It’s a time of prayer and rejuvenation. A child is born in nine months. These nine days are like coming out of a mother’s womb once again. Having a new birth.”
Gurudev Sri Sri Ravi Shankar

MAHA DURGA ASHTAMI - Sunday 22 October

Maha (great) Durga Ashtami is one of the most important days to honor Goddess Durga, the power behind the creation, preservation and destruction of the universe and, when called upon, can give these aspects to us.

This includes her ability to alleviate problems related to the influences of the shadowy north node of the moon, Rahu, who can lead us astray in the material world. Align with her all-encompassing energy by writing her mantra, “Aum Dum Durgaye Namaha,” 108 times.

Many who do this practice notice feelings of great peace or ecstacy, as the act of writing this sacred language has powerful energetic effects.

VIJAYADASHAMI / DUSSEHRA - Monday 23rd/Tuesday 24th October

Vijayadashmi, also known as Dussehra, is a major Indian festival celebrated on the tenth day of Ashvin month according to the Hindu calendar and culminates the 9 day period of Navratri.

The day is celebrated to commemorate the killing of Ravana by Lord Rama and the killing of demon Mahishasur by Goddess Durga. Largely, the day is celebrated to commemorate the prevalence of good over evil.

A day for “victory of faith over doubt, compassion over anger, magnanimity over pettiness and contentment over anxiety”, as shared by Gurudev Sri Sri Ravi Shankar.

Vijayadashami is an incredibly auspicious day for new beginnings. It is considered an excellent day to start learning something new; new projects, new skills, new launches, new anything.

SHARAD PURNIMA - Friday 27th/Saturday 28th October

Sharad Purnima is one of the most important days for strengthening the Moon which is the most important planet in your birth chart.

It is a day dedicated to Lakshmi, the Goddess of wealth and prosperity. It is believed that Goddess Lakshmi descends on earth on this day searching for people who are awake to bless them, so people often stay awake and fast to seek her blessings. On this day the Moon shines with all the 16 Kalas (phases) and its rays have healing qualities.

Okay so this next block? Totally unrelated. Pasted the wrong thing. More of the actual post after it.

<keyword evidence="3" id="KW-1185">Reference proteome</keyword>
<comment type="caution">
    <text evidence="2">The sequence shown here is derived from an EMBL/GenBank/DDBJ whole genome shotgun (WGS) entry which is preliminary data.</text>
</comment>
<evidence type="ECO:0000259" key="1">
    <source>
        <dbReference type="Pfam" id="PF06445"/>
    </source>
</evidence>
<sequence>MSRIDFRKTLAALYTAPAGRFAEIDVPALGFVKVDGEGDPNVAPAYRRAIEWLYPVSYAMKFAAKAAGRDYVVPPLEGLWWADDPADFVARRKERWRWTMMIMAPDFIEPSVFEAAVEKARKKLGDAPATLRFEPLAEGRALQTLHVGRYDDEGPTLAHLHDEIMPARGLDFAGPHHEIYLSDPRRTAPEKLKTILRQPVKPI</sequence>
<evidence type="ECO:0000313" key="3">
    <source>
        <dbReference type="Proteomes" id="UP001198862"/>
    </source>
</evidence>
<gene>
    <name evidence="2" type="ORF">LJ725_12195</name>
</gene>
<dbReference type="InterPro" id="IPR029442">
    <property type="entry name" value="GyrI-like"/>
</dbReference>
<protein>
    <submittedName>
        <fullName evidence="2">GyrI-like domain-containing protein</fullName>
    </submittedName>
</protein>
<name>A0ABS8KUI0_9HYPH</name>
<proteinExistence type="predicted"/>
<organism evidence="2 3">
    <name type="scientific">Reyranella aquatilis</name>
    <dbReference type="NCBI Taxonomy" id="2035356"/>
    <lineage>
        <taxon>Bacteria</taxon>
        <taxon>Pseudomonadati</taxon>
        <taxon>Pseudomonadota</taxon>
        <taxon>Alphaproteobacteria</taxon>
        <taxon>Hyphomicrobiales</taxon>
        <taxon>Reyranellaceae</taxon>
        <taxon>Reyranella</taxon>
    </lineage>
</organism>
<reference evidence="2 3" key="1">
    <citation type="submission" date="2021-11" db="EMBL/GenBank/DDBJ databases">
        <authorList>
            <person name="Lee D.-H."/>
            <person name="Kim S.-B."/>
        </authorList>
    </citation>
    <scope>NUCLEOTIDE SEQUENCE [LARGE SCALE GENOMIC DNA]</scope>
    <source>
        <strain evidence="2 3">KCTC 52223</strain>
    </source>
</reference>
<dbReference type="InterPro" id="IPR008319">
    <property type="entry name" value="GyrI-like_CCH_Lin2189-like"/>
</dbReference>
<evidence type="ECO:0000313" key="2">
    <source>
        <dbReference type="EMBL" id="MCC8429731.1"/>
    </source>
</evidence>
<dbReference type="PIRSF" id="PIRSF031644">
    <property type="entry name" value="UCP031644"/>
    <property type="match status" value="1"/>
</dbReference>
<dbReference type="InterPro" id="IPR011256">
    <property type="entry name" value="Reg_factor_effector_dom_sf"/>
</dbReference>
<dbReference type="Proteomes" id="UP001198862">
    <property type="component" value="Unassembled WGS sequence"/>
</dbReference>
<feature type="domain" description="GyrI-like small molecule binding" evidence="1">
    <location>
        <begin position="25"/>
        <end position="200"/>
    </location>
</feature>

“Sharad Purnima is considered to be the best, the biggest and clearest Full Moon of the whole year. It is said that the face of Mother Divine (Devi) is like the moon of Sharad Purnima. Meditation on Full Moon is umpteen times more effective than meditation on other days.”
~ Gurudev Sri Sri Ravi Shankar


During Navratri, seasonal shifts can make our bodies more vulnerable to imbalances. Fasting during this period aids our inner journey to bliss, reducing mental restlessness and promoting meditation.

Many opt for a single daily meal or eliminate high-energy foods. It’s recommended to avoid meat, grains, alcohol, onions, garlic, and processed foods. Focus on gluten-free grains, fresh fruits, and easily digestible foods like yogurt. This dietary approach supports our digestive system by emphasizing light, nourishing choices.

When ending your fast in the evening, opt for a light meal. Heavy meals can hinder digestion and negate the benefits of your fast.

Incorporating gentle yoga poses, stretches, and twists enhances the fasting benefits. These practices boost detoxification and leave you feeling rejuvenated.

We fast not to please the divine, but to cleanse our body.
Gurudev Sri Sri Ravi Shankar



There are specific colors associated with each of the nine days of Navratri. You can honor the Goddess of the day by wearing something of this color.

Rest, rejuvenate, refresh – the ultimate mantra for this highly auspicious month of October.